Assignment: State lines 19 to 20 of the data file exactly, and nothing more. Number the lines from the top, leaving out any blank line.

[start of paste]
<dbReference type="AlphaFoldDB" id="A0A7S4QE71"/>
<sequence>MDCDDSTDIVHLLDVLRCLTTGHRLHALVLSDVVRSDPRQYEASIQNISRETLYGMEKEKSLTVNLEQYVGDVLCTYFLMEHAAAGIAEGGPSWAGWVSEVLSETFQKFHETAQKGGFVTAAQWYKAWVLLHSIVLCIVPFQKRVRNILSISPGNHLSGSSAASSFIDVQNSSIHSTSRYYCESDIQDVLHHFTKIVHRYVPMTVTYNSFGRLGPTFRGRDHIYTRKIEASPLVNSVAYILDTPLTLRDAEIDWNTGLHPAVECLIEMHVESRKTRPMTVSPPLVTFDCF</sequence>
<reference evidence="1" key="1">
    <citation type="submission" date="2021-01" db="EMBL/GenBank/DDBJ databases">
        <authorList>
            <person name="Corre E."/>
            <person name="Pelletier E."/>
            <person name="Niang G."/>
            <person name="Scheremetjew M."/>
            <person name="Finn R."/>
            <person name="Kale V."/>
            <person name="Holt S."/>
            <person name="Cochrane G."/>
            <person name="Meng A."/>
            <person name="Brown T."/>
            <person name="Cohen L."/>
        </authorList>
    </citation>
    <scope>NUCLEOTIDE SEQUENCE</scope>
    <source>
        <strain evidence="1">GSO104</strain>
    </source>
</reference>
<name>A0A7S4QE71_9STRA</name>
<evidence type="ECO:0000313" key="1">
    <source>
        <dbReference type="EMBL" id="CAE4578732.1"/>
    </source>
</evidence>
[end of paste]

    <scope>NUCLEOTIDE SEQUENCE</scope>
    <source>